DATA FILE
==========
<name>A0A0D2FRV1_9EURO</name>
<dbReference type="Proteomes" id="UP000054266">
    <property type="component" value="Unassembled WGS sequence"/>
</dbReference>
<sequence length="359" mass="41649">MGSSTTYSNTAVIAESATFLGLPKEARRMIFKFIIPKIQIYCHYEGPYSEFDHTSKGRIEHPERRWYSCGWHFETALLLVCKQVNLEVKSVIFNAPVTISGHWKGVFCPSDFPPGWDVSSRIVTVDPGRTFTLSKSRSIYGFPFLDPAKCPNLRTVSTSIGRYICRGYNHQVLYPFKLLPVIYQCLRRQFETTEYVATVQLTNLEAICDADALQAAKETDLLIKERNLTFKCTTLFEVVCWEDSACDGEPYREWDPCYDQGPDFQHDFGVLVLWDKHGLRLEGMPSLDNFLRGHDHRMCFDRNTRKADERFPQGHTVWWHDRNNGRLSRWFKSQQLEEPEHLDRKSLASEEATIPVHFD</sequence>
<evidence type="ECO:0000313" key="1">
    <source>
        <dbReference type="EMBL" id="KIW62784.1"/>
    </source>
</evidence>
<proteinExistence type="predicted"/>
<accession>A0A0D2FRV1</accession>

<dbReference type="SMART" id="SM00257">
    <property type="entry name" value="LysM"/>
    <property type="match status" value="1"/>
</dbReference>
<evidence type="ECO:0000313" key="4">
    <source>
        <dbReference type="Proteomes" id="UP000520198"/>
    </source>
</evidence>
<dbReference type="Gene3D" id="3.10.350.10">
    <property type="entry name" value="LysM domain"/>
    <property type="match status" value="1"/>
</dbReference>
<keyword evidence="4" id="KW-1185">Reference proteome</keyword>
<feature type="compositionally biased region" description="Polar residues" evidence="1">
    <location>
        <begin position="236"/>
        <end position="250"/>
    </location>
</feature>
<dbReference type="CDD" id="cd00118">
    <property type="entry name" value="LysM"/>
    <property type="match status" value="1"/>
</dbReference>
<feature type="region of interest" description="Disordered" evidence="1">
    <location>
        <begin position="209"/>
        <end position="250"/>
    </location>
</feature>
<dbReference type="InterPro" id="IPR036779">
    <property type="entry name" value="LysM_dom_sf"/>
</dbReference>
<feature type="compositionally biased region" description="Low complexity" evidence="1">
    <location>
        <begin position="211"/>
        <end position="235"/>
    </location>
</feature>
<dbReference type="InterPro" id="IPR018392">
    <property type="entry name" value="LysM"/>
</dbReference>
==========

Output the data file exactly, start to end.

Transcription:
<name>A0A0D2FRV1_9EURO</name>
<dbReference type="Proteomes" id="UP000054266">
    <property type="component" value="Unassembled WGS sequence"/>
</dbReference>
<sequence length="359" mass="41649">MGSSTTYSNTAVIAESATFLGLPKEARRMIFKFIIPKIQIYCHYEGPYSEFDHTSKGRIEHPERRWYSCGWHFETALLLVCKQVNLEVKSVIFNAPVTISGHWKGVFCPSDFPPGWDVSSRIVTVDPGRTFTLSKSRSIYGFPFLDPAKCPNLRTVSTSIGRYICRGYNHQVLYPFKLLPVIYQCLRRQFETTEYVATVQLTNLEAICDADALQAAKETDLLIKERNLTFKCTTLFEVVCWEDSACDGEPYREWDPCYDQGPDFQHDFGVLVLWDKHGLRLEGMPSLDNFLRGHDHRMCFDRNTRKADERFPQGHTVWWHDRNNGRLSRWFKSQQLEEPEHLDRKSLASEEATIPVHFD</sequence>
<evidence type="ECO:0000313" key="1">
    <source>
        <dbReference type="EMBL" id="KIW62784.1"/>
    </source>
</evidence>
<proteinExistence type="predicted"/>
<accession>A0A0D2FRV1</accession>

<dbReference type="SMART" id="SM00257">
    <property type="entry name" value="LysM"/>
    <property type="match status" value="1"/>
</dbReference>
<evidence type="ECO:0000313" key="4">
    <source>
        <dbReference type="Proteomes" id="UP000520198"/>
    </source>
</evidence>
<dbReference type="Gene3D" id="3.10.350.10">
    <property type="entry name" value="LysM domain"/>
    <property type="match status" value="1"/>
</dbReference>
<keyword evidence="4" id="KW-1185">Reference proteome</keyword>
<feature type="compositionally biased region" description="Polar residues" evidence="1">
    <location>
        <begin position="236"/>
        <end position="250"/>
    </location>
</feature>
<dbReference type="CDD" id="cd00118">
    <property type="entry name" value="LysM"/>
    <property type="match status" value="1"/>
</dbReference>
<feature type="region of interest" description="Disordered" evidence="1">
    <location>
        <begin position="209"/>
        <end position="250"/>
    </location>
</feature>
<dbReference type="InterPro" id="IPR036779">
    <property type="entry name" value="LysM_dom_sf"/>
</dbReference>
<feature type="compositionally biased region" description="Low complexity" evidence="1">
    <location>
        <begin position="211"/>
        <end position="235"/>
    </location>
</feature>
<dbReference type="InterPro" id="IPR018392">
    <property type="entry name" value="LysM"/>
</dbReference>